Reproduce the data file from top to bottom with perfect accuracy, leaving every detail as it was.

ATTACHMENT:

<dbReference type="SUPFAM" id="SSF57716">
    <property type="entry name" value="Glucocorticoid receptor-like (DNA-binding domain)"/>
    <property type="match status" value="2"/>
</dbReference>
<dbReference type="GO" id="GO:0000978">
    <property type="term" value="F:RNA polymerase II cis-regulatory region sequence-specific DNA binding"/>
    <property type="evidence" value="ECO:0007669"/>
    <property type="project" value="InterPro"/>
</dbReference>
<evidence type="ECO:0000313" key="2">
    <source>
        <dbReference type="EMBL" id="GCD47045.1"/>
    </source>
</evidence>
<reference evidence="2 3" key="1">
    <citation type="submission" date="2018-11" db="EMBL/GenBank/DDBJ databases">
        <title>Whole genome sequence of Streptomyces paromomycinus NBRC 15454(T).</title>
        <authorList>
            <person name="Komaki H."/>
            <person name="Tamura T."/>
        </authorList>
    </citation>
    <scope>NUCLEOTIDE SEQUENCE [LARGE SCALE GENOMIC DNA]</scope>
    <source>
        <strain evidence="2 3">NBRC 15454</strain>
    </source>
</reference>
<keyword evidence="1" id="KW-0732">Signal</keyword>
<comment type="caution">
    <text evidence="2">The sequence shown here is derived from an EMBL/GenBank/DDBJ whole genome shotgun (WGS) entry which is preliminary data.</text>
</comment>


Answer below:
<dbReference type="SUPFAM" id="SSF57716">
    <property type="entry name" value="Glucocorticoid receptor-like (DNA-binding domain)"/>
    <property type="match status" value="2"/>
</dbReference>
<dbReference type="GO" id="GO:0000978">
    <property type="term" value="F:RNA polymerase II cis-regulatory region sequence-specific DNA binding"/>
    <property type="evidence" value="ECO:0007669"/>
    <property type="project" value="InterPro"/>
</dbReference>
<evidence type="ECO:0000313" key="2">
    <source>
        <dbReference type="EMBL" id="GCD47045.1"/>
    </source>
</evidence>
<reference evidence="2 3" key="1">
    <citation type="submission" date="2018-11" db="EMBL/GenBank/DDBJ databases">
        <title>Whole genome sequence of Streptomyces paromomycinus NBRC 15454(T).</title>
        <authorList>
            <person name="Komaki H."/>
            <person name="Tamura T."/>
        </authorList>
    </citation>
    <scope>NUCLEOTIDE SEQUENCE [LARGE SCALE GENOMIC DNA]</scope>
    <source>
        <strain evidence="2 3">NBRC 15454</strain>
    </source>
</reference>
<keyword evidence="1" id="KW-0732">Signal</keyword>
<comment type="caution">
    <text evidence="2">The sequence shown here is derived from an EMBL/GenBank/DDBJ whole genome shotgun (WGS) entry which is preliminary data.</text>
</comment>